The Six Tips for Better Pre-Mastering


In this article, I’ll explain everything you should find out about pre-mastering. Let’s get began.

What’s pre-mastering?

Pre-mastering refers to any steps you are taking at the finish of your mix process to prepare your audio for mastering. A pre-master is a high-quality completed file that’s able to be delivered for mastering.

Pre-masters are sometimes submitted to labels for final approval when the artist isn’t answerable for mastering the project or working directly with a mastering engineer.

In addition to that, releasing trendy music on vinyl requires its personal strategy to the mastering process. Some producers of vinyl data require a particular vinyl pre-master to make sure the cutting lathe delivers the best outcomes.

Though some pre-mastering wants will differ by challenge, there are a number of basic ideas you should use throughout your mix to make the method smoother and extra profitable.

Right here’s the straightforward six-step guide to an ideal pre-master:

1. Reference your mix

When is a mix really completed? It’s an enormous question that’s not always straightforward to answer.

Modern DAW workflows make it attainable to proceed to refine your project forever—that’s why it’s so vital to have perspective.

Fortunately, mixed referencing is one of the greatest methods to get it. It means comparing your combine critically towards different audio materials.

You should utilize your favorite songs, other mixes you’ve done, or previous versions of the track you’re engaged on.

Making notice of the variations and adjusting every time will show you how to make sure that you’re moving ahead, not sideways or backward!

When you realize you’ve reached your aim with your mix you may proceed to the following steps with confidence.

2. Leave headroom

The mastering process wants some room left in your audio file to work correctly.

Meaning a great pre-master all the time has enough headroom.

Headroom might be extra complicated than it appears, so head over to our in-depth guide to brush up.

However, in case you just want a refresher, the fundamentals are easy enough.

The trick to good headroom is to realize staging. It means keeping track of your ranges throughout your manufacturing process so that the signals don’t pile up on the master bus and cause clipping.

To do it you need to aim to depart loads of room as you record and mix your tracks. I recommend you aim for the peaks of waveforms hitting around -9 dBFS with the physique of the sound hovering around -18 dBFS.

Maintain that in mind as you go and you won’t be far off when it comes time to export your track.

3. Address your master bus

The consequences and processing you utilize in your master bus matter a lot for pre-mastering.

Since something you utilize on the master bus impacts the entire mix, it’s simple to make sweeping modifications to the sound.

Actually, that is one reason master bus processing might be controversial amongst mixed engineers. Some swear by it, whereas others insist it solely causes harm.

It’s completely up to you whether or not to use it in your workflow, however here’s my greatest recommendation: keep away from any master bus processing that has an enormous impact on the headroom and dynamic vary of the bounced file.

Feel free to get creative with EQ, saturation, or different processes that have an effect on the tonal balance and character of the mix. Even gentle compression that enhances the texture or punch of the track is okay.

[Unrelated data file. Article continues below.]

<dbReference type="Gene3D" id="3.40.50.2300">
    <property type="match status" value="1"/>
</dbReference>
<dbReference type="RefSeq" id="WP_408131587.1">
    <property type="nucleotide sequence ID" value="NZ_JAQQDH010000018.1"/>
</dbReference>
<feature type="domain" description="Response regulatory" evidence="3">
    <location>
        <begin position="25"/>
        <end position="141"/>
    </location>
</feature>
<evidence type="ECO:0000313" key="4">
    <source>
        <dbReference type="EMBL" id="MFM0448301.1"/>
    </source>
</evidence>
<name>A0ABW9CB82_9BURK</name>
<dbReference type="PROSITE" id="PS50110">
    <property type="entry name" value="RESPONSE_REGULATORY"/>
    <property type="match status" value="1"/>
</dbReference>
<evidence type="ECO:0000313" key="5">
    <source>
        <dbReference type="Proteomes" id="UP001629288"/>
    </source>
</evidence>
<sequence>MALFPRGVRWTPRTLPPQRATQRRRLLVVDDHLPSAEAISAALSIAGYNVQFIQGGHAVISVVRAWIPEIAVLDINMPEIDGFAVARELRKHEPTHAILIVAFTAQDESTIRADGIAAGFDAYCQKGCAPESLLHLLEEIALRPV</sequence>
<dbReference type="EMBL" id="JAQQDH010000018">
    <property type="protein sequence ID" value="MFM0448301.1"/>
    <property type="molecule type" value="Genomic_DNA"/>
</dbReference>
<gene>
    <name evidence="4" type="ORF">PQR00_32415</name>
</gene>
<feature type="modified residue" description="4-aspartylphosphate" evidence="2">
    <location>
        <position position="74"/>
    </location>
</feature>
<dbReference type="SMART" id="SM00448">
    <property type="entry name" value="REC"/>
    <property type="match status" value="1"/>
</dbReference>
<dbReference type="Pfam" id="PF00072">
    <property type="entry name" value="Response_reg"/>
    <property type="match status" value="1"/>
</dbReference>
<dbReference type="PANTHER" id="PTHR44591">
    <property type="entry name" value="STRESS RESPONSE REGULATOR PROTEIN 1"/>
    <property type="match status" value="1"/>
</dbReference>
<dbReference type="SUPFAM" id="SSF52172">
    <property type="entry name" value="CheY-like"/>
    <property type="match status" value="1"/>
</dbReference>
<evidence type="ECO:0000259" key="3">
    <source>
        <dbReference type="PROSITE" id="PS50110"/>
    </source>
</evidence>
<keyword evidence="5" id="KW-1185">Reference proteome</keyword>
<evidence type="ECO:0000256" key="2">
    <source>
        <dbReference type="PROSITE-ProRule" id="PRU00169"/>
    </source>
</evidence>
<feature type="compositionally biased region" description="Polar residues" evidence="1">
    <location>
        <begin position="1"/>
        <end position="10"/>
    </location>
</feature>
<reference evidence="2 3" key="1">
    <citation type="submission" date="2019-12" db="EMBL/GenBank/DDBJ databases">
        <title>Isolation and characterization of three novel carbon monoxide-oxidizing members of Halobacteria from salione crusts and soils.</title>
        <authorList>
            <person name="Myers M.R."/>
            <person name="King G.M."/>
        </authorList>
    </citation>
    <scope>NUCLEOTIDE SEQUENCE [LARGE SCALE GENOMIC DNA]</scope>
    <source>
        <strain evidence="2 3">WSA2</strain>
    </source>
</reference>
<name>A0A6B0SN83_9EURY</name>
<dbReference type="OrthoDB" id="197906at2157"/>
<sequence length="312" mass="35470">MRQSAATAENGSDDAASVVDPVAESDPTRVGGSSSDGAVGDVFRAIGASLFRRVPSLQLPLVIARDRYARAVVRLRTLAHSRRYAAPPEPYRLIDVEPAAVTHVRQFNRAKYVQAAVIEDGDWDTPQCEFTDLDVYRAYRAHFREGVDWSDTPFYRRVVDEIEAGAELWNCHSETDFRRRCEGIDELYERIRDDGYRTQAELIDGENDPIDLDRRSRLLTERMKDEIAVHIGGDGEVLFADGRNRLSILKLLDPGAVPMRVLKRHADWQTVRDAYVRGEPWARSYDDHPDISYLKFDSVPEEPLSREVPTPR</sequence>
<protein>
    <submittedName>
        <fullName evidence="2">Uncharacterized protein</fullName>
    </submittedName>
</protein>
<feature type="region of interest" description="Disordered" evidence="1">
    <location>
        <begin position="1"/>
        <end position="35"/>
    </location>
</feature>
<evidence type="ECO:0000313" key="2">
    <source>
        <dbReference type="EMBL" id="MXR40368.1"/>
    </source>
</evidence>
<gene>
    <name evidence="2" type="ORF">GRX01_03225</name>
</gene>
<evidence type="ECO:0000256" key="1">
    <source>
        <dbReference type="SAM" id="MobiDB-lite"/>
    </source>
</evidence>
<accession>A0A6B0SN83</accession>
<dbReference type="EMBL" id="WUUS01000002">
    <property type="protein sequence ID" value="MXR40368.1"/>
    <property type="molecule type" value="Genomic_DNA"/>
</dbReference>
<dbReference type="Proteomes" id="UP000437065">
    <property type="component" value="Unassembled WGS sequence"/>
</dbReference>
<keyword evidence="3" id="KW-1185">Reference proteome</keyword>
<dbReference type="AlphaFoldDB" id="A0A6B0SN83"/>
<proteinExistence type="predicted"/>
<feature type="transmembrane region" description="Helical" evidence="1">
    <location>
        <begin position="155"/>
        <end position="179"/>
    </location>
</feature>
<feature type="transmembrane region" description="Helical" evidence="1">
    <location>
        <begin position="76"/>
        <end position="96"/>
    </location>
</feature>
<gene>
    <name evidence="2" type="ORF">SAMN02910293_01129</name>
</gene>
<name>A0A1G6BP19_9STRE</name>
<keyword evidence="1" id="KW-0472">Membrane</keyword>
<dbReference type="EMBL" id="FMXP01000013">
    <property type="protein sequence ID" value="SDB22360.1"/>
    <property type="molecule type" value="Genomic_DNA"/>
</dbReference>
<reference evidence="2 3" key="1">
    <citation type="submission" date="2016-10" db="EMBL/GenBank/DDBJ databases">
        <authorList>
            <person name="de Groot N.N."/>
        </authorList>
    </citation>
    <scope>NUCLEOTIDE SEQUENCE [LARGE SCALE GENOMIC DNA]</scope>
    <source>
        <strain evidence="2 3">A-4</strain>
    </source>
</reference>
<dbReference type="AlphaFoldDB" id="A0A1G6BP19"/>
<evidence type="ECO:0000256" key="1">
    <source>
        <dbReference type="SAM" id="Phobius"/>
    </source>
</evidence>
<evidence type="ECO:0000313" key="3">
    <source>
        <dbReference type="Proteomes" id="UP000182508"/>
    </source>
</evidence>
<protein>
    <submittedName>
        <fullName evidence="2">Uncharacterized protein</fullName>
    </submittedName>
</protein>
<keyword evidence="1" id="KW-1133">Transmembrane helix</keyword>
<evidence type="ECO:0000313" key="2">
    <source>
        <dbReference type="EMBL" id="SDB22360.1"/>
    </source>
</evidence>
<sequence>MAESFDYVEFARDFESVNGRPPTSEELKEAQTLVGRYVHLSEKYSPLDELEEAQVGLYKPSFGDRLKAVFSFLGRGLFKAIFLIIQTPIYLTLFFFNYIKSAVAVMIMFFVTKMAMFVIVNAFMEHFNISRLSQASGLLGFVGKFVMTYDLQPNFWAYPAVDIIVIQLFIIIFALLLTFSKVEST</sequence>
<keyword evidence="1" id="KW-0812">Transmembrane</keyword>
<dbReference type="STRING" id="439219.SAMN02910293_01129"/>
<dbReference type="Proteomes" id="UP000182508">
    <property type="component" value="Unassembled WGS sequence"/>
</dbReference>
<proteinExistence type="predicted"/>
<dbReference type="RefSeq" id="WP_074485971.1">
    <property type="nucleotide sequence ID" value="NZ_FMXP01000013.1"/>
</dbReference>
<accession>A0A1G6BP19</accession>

Just go away from the primary dynamic range reduction to the mastering process!

4. Check your edits

Speaking of dynamic vary, one of the largest effects of the mastering process is to make your song loud enough to stack up against pro tracks on streaming services.

Once you begin to raise the degrees that much, all of the small particulars come out of the woodwork.

I’m talking about distracting artifacts like clicks, pops, poor edits, and even vocal mouth noise.

In case you don’t catch these within the pre-master they might cause problems in your completed product.

Ensure you take the time to put your audio editing underneath the microscope and ensure your work is clean.

5. Bounce a high-quality file

Audio file quality makes a distinction in pre-mastering.

In fact, the sample rate and bit depth you select decide whether your track can be utilized for high-resolution lossless streaming.

However in general, high-resolution files assist improve sound quality throughout your project, so ensure to use them from the beginning!

Normally, you’ll see these choices once you open a new DAW session and export your completed track.

My advice here is fairly simple—select a high-quality file kind and solely export your mix in the identical format.

What kind exactly? The higher the better, within reason. For many producers. 24 bit, 48 kHz audio is an effective balance between audio quality and file dimension.

However, for those who discover a higher sample rate sounds better to you, go for it!

6. Take a deep breath

In case you’ve made it this far—congratulations. It takes an enormous effort to take a track from thought to completed product.

Once you’re able to submit your track to mastering you need to feel happy with your work.

However, mastering isn’t exactly the end of the line.

Relying on the outcomes you get back, you might have to make mastering revisions to get to your best vision.

You might even have to offer a reference master as a guide for the mastering process.

And then once mastering is complete, there are other important steps within the lifecycle of a song.

I’m talking about getting your music on streaming platforms and promoting it to reach an audience.

With all of the hard work, you’ve put in to get to the mastering stage, nurturing your tracks once they’re up and out needs to be your next priority!

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